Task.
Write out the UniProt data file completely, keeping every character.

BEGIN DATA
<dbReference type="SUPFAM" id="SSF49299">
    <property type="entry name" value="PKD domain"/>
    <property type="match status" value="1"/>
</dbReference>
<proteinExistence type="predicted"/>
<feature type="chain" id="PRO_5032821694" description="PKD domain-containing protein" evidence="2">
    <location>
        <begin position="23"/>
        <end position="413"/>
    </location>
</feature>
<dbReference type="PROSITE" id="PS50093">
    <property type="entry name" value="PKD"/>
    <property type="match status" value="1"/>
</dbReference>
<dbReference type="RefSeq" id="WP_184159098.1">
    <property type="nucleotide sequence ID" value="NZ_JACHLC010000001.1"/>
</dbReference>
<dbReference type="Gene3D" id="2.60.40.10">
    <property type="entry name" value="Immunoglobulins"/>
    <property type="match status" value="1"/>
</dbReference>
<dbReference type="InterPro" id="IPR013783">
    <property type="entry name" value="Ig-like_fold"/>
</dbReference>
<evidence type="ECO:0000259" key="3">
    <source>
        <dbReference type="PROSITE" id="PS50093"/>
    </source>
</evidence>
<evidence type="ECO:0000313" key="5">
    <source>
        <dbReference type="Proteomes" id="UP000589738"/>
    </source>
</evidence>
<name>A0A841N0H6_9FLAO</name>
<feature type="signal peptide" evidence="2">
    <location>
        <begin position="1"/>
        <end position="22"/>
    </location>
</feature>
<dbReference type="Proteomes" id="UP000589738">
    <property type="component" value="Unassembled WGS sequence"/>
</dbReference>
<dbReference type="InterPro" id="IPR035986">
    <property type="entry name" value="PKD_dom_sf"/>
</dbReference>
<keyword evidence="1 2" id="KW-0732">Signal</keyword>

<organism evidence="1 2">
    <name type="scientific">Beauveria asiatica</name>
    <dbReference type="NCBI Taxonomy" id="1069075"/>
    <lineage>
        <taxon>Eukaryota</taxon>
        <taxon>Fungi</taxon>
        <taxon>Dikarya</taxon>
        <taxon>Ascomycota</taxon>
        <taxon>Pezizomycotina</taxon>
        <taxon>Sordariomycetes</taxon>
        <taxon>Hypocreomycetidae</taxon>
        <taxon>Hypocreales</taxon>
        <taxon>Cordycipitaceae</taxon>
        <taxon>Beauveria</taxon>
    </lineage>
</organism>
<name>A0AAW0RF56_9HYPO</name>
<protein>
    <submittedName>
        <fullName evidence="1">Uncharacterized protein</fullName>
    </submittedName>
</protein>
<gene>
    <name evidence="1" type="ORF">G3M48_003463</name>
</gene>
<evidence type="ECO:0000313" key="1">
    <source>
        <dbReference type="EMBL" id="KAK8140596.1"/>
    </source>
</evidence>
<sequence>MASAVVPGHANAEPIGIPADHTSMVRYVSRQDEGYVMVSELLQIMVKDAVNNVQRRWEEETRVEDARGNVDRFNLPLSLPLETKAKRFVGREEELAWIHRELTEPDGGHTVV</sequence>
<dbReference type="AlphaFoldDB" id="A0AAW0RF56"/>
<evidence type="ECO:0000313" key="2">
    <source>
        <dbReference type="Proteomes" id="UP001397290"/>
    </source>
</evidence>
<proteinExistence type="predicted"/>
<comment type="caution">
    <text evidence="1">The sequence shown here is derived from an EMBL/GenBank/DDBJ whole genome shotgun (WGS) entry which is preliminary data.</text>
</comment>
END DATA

<dbReference type="SUPFAM" id="SSF49299">
    <property type="entry name" value="PKD domain"/>
    <property type="match status" value="1"/>
</dbReference>
<proteinExistence type="predicted"/>
<feature type="chain" id="PRO_5032821694" description="PKD domain-containing protein" evidence="2">
    <location>
        <begin position="23"/>
        <end position="413"/>
    </location>
</feature>
<dbReference type="PROSITE" id="PS50093">
    <property type="entry name" value="PKD"/>
    <property type="match status" value="1"/>
</dbReference>
<dbReference type="RefSeq" id="WP_184159098.1">
    <property type="nucleotide sequence ID" value="NZ_JACHLC010000001.1"/>
</dbReference>
<dbReference type="Gene3D" id="2.60.40.10">
    <property type="entry name" value="Immunoglobulins"/>
    <property type="match status" value="1"/>
</dbReference>
<dbReference type="InterPro" id="IPR013783">
    <property type="entry name" value="Ig-like_fold"/>
</dbReference>
<evidence type="ECO:0000259" key="3">
    <source>
        <dbReference type="PROSITE" id="PS50093"/>
    </source>
</evidence>
<evidence type="ECO:0000313" key="5">
    <source>
        <dbReference type="Proteomes" id="UP000589738"/>
    </source>
</evidence>
<name>A0A841N0H6_9FLAO</name>
<feature type="signal peptide" evidence="2">
    <location>
        <begin position="1"/>
        <end position="22"/>
    </location>
</feature>
<dbReference type="Proteomes" id="UP000589738">
    <property type="component" value="Unassembled WGS sequence"/>
</dbReference>
<dbReference type="InterPro" id="IPR035986">
    <property type="entry name" value="PKD_dom_sf"/>
</dbReference>
<keyword evidence="1 2" id="KW-0732">Signal</keyword>

<organism evidence="1 2">
    <name type="scientific">Beauveria asiatica</name>
    <dbReference type="NCBI Taxonomy" id="1069075"/>
    <lineage>
        <taxon>Eukaryota</taxon>
        <taxon>Fungi</taxon>
        <taxon>Dikarya</taxon>
        <taxon>Ascomycota</taxon>
        <taxon>Pezizomycotina</taxon>
        <taxon>Sordariomycetes</taxon>
        <taxon>Hypocreomycetidae</taxon>
        <taxon>Hypocreales</taxon>
        <taxon>Cordycipitaceae</taxon>
        <taxon>Beauveria</taxon>
    </lineage>
</organism>
<name>A0AAW0RF56_9HYPO</name>
<protein>
    <submittedName>
        <fullName evidence="1">Uncharacterized protein</fullName>
    </submittedName>
</protein>
<gene>
    <name evidence="1" type="ORF">G3M48_003463</name>
</gene>
<evidence type="ECO:0000313" key="1">
    <source>
        <dbReference type="EMBL" id="KAK8140596.1"/>
    </source>
</evidence>
<sequence>MASAVVPGHANAEPIGIPADHTSMVRYVSRQDEGYVMVSELLQIMVKDAVNNVQRRWEEETRVEDARGNVDRFNLPLSLPLETKAKRFVGREEELAWIHRELTEPDGGHTVV</sequence>
<dbReference type="AlphaFoldDB" id="A0AAW0RF56"/>
<evidence type="ECO:0000313" key="2">
    <source>
        <dbReference type="Proteomes" id="UP001397290"/>
    </source>
</evidence>
<proteinExistence type="predicted"/>
<comment type="caution">
    <text evidence="1">The sequence shown here is derived from an EMBL/GenBank/DDBJ whole genome shotgun (WGS) entry which is preliminary data.</text>
</comment>